“So why are you here La?”
The question seems absurd on some level, but I know she’s not being an asshole. I curl up in a ball, my legs sinking into the comfy purple cushions of the chair. I gaze through the sheer gauze posing as window shadings down to the sparkling street below. The sky is gray. The earth is wet. No cars drive down the treelined street. I can’t hear any of the ambient noise from below. The earth is still, if only for a moment.
“My hands,” I say, and I’m trying to figure out how to complete the sentence because as much as I know I should have, I didn’t anticipate even this simple question. “My hands have gotten too small… to carry… everything. I… I don’t think I’m dealing well.”
“That’s terribly astute.” I shrug, my eyes on a red bird in the tree limb closest to the window. “So, these things,” she uses the finger quotes, “that you’re carrying; is it that your hands are too small or that you’re carrying too much?”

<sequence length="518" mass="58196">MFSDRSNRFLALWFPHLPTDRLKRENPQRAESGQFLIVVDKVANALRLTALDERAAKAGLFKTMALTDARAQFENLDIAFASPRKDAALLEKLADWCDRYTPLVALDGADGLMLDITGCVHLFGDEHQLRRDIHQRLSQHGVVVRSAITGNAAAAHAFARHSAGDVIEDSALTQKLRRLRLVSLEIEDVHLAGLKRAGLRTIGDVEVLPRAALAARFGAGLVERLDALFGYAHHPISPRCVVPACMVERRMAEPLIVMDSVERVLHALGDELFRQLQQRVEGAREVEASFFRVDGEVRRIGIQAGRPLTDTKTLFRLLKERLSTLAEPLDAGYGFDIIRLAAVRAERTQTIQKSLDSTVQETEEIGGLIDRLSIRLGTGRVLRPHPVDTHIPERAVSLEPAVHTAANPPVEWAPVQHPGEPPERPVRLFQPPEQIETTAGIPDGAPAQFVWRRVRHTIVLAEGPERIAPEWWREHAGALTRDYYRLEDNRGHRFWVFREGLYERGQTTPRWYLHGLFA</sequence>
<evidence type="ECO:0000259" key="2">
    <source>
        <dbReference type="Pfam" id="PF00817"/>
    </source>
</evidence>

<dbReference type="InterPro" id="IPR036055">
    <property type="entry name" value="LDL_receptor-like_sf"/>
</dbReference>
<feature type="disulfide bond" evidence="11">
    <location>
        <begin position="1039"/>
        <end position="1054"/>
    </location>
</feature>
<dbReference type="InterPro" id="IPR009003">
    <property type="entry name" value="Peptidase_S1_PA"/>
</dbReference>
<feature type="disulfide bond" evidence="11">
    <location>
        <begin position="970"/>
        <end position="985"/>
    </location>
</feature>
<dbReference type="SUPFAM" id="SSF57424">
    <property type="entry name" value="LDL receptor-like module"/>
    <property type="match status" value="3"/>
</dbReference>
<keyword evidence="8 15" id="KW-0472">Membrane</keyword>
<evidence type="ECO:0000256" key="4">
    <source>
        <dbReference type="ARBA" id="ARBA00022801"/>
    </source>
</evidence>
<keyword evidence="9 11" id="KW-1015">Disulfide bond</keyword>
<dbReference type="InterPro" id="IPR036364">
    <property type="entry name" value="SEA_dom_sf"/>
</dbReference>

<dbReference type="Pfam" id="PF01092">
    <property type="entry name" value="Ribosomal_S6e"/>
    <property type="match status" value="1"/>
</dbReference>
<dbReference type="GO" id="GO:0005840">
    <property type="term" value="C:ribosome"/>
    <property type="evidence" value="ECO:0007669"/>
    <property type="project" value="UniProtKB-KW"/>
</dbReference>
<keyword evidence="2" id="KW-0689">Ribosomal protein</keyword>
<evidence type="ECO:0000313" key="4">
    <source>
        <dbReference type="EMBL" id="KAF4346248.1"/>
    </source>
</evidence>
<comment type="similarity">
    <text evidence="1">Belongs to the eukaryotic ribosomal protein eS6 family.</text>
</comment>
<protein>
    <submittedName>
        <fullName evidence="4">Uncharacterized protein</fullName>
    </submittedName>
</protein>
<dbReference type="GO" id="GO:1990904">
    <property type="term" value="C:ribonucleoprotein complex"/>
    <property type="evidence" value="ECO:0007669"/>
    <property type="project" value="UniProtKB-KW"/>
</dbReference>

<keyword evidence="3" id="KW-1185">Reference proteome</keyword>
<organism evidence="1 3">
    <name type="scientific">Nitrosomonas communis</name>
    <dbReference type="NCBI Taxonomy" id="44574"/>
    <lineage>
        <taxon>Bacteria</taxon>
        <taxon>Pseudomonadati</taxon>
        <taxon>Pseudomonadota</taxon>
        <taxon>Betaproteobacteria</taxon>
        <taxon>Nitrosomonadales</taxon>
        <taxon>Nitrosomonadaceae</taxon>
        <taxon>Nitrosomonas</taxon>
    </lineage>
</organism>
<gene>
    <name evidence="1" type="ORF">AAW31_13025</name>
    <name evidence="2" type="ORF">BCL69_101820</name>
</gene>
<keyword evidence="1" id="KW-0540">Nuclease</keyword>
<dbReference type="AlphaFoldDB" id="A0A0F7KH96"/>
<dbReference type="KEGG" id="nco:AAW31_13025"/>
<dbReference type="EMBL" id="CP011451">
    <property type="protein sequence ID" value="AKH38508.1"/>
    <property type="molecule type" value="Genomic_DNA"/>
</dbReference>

“Logically I would say I’m carrying too much, but me being me, I’d say my hands are too small.”
“Hmm… that’s interesting. Would you say you’re a pefectionist?”
“Not so long as everything is in order.” She laughs, and I like her laugh, full and round, genuine.
“We all feel that way don’t we?” She gets up to pour tea from an old white kettle. “Would you like some?” I nod. “So what’s out of order La?” I stifen instinctually.
“It’s really not that bad-” She cuts me off with the lifting of her hand.
“There’s no need for false bravery here. I’m guessing, just from the little conversation that we’ve had, that you’re very adept at carrying way too much. Which is admirable, but not good for you. La I’m concerned with how much you carry around. My hope is to help you learn to differenciate between the things you need to carry and the things you are just used to carrying.”
I’m silent when I take my tea from her, looking back out the window, curling myself up tighter. I’m aware of her observing me from her own chair across from me, quietly, patiently sipping her tea.
“Maybe that isn’t the best question to begin with. Let me ask you this,” she sips, long and drawn out, before giving me her kind eyes softened by wrinkles and smile lines, “how long have you been alone La?”
And I start to cry.
She’s quiet, slowly sweeping me over, and for once I don’t feel judged for my weakness. She is smiling at me, just slightly, but it’s encouraging. She places her tea cup on the table beside me, brushes a silver stand of hair behind her ear and scoots her chair a little closer to me.
“Let’s talk about your life La.”